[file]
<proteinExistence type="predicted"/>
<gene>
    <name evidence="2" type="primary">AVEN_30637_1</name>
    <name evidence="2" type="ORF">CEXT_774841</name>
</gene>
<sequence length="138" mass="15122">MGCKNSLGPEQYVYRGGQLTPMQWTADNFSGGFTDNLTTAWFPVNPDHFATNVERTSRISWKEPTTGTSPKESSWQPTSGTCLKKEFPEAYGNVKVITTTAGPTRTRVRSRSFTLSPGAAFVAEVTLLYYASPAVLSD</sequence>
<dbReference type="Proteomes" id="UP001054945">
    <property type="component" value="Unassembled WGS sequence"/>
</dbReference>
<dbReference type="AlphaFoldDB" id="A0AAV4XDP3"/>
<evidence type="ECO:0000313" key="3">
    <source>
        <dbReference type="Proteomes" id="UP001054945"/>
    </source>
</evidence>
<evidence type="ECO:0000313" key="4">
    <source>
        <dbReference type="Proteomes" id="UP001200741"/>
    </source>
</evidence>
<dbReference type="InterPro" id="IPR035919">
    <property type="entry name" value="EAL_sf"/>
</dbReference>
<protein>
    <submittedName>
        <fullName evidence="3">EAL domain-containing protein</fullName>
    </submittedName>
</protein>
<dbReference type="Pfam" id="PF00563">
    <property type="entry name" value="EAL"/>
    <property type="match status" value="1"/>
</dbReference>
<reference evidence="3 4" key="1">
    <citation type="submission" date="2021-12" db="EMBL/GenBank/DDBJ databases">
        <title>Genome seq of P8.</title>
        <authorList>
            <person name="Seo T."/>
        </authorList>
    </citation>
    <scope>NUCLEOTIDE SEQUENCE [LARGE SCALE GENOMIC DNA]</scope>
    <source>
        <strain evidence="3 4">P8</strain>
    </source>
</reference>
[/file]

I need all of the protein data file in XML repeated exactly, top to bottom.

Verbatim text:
<proteinExistence type="predicted"/>
<gene>
    <name evidence="2" type="primary">AVEN_30637_1</name>
    <name evidence="2" type="ORF">CEXT_774841</name>
</gene>
<sequence length="138" mass="15122">MGCKNSLGPEQYVYRGGQLTPMQWTADNFSGGFTDNLTTAWFPVNPDHFATNVERTSRISWKEPTTGTSPKESSWQPTSGTCLKKEFPEAYGNVKVITTTAGPTRTRVRSRSFTLSPGAAFVAEVTLLYYASPAVLSD</sequence>
<dbReference type="Proteomes" id="UP001054945">
    <property type="component" value="Unassembled WGS sequence"/>
</dbReference>
<dbReference type="AlphaFoldDB" id="A0AAV4XDP3"/>
<evidence type="ECO:0000313" key="3">
    <source>
        <dbReference type="Proteomes" id="UP001054945"/>
    </source>
</evidence>
<evidence type="ECO:0000313" key="4">
    <source>
        <dbReference type="Proteomes" id="UP001200741"/>
    </source>
</evidence>
<dbReference type="InterPro" id="IPR035919">
    <property type="entry name" value="EAL_sf"/>
</dbReference>
<protein>
    <submittedName>
        <fullName evidence="3">EAL domain-containing protein</fullName>
    </submittedName>
</protein>
<dbReference type="Pfam" id="PF00563">
    <property type="entry name" value="EAL"/>
    <property type="match status" value="1"/>
</dbReference>
<reference evidence="3 4" key="1">
    <citation type="submission" date="2021-12" db="EMBL/GenBank/DDBJ databases">
        <title>Genome seq of P8.</title>
        <authorList>
            <person name="Seo T."/>
        </authorList>
    </citation>
    <scope>NUCLEOTIDE SEQUENCE [LARGE SCALE GENOMIC DNA]</scope>
    <source>
        <strain evidence="3 4">P8</strain>
    </source>
</reference>